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Israel: Privacy Protection Bill laid on Parliament table for first reading

The Israeli Parliament announced, on 5 January 2021, that it had laid the Privacy Protection Bill (Amendment No. 14), 5722-2022, amending the Protection of Privacy Law, 5741-1981 ('the Law') on the table for its first reading, following the Ministry of Justice's proposal for a legislative amendment of the Law in November 2021. In particular, the Israeli Parliament noted that, among other things, the key amendments would include, if passed, for the first time in Israel, the requirement of certain companies to appoint a data protection officer ('DPO'), the introduction of enforcement powers for the Privacy Protection Authority ('PPA'), and refined definitions for key terms to reflect societal and technological developments, in line with the General Data Protection Regulation (Regulation (EU) 2016/679) ('GDPR'). 

More specifically, the Israeli Parliament outlined that the Privacy Protection Bill would attempt to streamline several definitions; for example, the term 'Data' would be expanded to include any type of potentially identifiable information, the term 'Data with Special Sensitivity' (formerly 'Sensitive Data') would include information about an individual's political opinions, criminal records, geolocation, biometrics, and consumption habits, and the terms 'Database Owner' and 'Database Holder' would be recharacterised to the controller-processor relationship common in global privacy laws.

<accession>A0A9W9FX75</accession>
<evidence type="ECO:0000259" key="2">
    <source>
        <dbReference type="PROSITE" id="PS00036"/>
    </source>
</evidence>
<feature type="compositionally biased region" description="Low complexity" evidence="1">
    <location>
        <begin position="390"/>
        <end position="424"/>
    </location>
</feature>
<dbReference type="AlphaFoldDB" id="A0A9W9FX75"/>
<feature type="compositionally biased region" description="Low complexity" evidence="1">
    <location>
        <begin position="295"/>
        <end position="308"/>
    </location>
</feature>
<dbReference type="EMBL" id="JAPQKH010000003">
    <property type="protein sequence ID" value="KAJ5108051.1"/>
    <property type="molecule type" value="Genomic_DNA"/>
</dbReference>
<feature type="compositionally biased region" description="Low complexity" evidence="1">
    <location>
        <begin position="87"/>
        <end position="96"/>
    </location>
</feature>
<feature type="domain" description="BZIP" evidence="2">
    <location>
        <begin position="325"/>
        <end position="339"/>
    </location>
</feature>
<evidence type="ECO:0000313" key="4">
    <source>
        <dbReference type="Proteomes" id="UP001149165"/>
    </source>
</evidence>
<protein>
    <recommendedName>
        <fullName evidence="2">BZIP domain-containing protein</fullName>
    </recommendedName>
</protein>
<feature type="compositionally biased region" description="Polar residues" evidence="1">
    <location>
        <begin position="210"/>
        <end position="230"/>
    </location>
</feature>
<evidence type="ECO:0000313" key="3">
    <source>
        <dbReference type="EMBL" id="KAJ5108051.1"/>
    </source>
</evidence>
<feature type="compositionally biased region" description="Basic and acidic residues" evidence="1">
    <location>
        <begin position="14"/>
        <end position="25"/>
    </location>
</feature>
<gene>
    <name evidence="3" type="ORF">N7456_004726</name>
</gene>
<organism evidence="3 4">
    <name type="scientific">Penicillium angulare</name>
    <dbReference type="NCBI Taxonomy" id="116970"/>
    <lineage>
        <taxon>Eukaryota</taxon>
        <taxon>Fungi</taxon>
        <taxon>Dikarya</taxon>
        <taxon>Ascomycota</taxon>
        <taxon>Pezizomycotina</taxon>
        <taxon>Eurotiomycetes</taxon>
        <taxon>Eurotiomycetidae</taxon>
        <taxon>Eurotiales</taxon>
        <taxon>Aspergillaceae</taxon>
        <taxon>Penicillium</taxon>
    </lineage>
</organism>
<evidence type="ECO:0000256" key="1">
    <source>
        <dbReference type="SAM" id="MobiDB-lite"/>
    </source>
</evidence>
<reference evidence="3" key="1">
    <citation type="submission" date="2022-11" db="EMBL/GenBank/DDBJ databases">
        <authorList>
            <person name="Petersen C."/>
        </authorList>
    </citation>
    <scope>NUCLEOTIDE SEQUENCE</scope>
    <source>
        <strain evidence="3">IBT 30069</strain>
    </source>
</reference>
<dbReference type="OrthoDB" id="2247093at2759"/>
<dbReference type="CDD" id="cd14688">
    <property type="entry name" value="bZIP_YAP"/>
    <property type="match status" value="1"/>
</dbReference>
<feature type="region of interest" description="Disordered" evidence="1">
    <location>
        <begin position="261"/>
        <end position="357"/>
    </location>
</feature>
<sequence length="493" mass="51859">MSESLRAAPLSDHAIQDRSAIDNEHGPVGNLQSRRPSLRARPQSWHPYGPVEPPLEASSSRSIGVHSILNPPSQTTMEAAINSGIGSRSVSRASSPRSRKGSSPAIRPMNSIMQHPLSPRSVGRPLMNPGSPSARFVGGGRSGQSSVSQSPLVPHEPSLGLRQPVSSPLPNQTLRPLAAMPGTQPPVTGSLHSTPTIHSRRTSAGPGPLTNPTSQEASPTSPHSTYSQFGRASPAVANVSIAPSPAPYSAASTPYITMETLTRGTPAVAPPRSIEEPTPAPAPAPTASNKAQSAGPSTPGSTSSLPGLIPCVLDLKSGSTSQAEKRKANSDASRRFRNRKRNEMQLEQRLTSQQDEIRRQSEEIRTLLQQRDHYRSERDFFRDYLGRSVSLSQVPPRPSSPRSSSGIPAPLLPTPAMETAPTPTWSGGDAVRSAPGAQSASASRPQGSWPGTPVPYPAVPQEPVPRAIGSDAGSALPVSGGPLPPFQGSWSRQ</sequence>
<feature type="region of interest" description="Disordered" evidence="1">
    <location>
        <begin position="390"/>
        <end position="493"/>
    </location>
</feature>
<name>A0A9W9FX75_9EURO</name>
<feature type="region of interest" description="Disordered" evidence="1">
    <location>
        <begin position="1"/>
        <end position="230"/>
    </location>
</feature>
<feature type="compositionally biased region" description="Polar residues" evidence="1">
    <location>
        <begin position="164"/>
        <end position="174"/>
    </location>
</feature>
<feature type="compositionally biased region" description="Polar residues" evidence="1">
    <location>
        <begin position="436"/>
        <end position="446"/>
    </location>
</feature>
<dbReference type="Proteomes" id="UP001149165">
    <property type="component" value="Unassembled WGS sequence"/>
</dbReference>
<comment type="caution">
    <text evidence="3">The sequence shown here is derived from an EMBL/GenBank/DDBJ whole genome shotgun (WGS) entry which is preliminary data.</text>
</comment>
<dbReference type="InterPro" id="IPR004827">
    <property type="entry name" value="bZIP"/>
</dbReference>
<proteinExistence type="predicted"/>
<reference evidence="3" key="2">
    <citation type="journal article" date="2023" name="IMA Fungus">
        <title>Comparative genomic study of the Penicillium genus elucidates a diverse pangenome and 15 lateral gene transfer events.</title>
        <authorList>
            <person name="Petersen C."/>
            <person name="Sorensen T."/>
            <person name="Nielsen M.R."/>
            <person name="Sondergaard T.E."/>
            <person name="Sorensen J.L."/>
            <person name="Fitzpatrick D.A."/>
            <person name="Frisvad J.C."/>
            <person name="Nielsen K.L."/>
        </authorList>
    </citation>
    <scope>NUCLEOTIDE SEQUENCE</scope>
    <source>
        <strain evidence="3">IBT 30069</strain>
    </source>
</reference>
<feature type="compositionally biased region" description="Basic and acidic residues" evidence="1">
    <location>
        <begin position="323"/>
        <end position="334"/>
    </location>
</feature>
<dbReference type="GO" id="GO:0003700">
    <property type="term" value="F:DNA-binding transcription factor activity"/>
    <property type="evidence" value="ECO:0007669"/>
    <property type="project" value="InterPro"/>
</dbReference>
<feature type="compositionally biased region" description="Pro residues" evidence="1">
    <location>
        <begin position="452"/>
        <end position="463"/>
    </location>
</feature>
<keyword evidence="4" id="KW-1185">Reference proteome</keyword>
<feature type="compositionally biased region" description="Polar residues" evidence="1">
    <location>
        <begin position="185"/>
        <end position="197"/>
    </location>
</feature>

Moreover, the Israeli Parliament highlighted that a main amendment of the Privacy Protection Bill would seek to empower the PPA to enforce the provisions of the law and confer broader administrative and criminal enforcement powers for unauthorised processing of data and violations of purpose limitation, with such violations permitting the PPA to impose criminal penalties and administrative fines. In addition, the Israeli Parliament states that the Privacy Protection Bill would authorise the PPA to impose administrative sanctions in amounts varying according to the nature of the violation, as well as the volume and sensitivity of the data involved.

You can read the bill here and track its progress here, both only available in Hebrew.